1)AParagraph 2 of the reading passage Designed to Last states that some people who are aware of their impulsive purchase feel guilty and instead of throwing things away, let the object sit on the shelf for a few days or months, doing nothing but gathering dust. This time that the item spends on the shelf unused is called ‘conscience time’.
2)CIn paragraph 3, Jonathan Chapman, a senior lecturer at the University of Brighton mentions that prior to mass production, people owned things in the past as symbols of the kind of people they were.
3)CThe word ‘narrative’ means story and in paragraph 3 we see Chapman talking about how in the past objects served the purpose of building an emotional connection. 
4)BParagraph 3 brings to light how people these days have adopted a more consumerist culture. Without  personal connections they buy new things just because they are new and not because they hold special meaning.
5) DIn paragraph 4, Chapman discusses about a favorite pair of old jeans and the 'teddy-bear factor', both of which serve the purpose of emotional connection, thus causing us to hold on to them for a longer period of time.

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Questions 6-9

Complete the summary using the list of words, A-H, below.

Write the correct letter, A-H, in boxes 6-9 on your answer sheet.

Guidelines/Tip for Answering These Types of Questions: Candidates need to read through the text carefully and then choose the relevant answer.

Tim Cooper claims that although sustainable design proceeds ________ the coming problems are pushing the move. In accordance with Tim Cooper, Thackara believes that the origins of the looming environmental crises are weight and _________. The technology which was assumed to have a positive effect on our society actually accelerates the world’s ________. To cure this, Manzini proposes a ‘multi-local society’ which means every resource should be located and redeployed ________.

A properly               B energy               C locally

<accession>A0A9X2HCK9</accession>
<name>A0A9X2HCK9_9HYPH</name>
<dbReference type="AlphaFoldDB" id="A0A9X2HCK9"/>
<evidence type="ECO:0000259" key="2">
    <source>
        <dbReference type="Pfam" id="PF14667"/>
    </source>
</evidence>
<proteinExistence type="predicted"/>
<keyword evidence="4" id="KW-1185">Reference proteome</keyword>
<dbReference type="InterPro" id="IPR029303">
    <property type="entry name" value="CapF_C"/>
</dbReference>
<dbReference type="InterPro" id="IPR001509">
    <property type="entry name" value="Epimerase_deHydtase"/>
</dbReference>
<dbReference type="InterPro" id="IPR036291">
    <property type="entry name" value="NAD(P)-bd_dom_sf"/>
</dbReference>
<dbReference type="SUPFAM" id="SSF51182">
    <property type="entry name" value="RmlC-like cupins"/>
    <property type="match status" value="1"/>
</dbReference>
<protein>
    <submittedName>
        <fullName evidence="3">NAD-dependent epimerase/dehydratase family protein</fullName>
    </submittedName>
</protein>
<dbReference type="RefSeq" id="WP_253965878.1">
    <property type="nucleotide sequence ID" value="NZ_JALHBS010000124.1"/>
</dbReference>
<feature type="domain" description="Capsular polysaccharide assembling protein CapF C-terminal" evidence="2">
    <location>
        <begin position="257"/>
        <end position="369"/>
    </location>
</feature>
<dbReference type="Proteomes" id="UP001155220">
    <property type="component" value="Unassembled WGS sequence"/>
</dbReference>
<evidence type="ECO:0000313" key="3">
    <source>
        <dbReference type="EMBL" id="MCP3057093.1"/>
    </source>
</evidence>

D economy              E slowly                F speed

G quickly                 H metabolism

QuestionAnswerExplanation
6EParagraph 5 of the reading passage Designed to Last shows how Tim Cooper thinks that sustainable design has been “surprisingly slow to take off”.
7FParagraph 4 shows that  Thackara attributes environmental collapse to two factors: weight and speed.
8H

Paragraph 6 talks about how the Information Age has failed to reduce human impact on the environment, and instead has fast-tracked its metabolism.


 

9C

In paragraph 8 according to Manzini's  proposal of a “multi-local society” every resource has to be sourced and distributed locally as much as possible.


 

Questions 10-13

Guidelines: Do the following statements agree with the claims of the writer in Reading Passage?

In boxes 10-13 on your answer sheet, write

YES if the statement is true

NO if the statement is false

NOT GIVEN if the information is not given in the passage

10.  People often buy things that are seldom used and throw them away.

11.  In a post-throwaway society, we will pay extra money after disposing of electronic goods.

12.  Some businesses have jumped on the sustainability bandwagon.

13.  Company will spend less on repairs in the future.

QuestionAnswerExplanation
10YesParagraph 2 of the reading passage Designed to Last shows that many of the things we buy on an impulse are used only for about ten minutes on an average and are eventually thrown away.
11Not GivenThere is no information about this in the passage.
12YesIn paragraph 10 we read about large corporations adopting sustainable design practices to stay ahead of others.
13Not givenNo mention of this in the passage.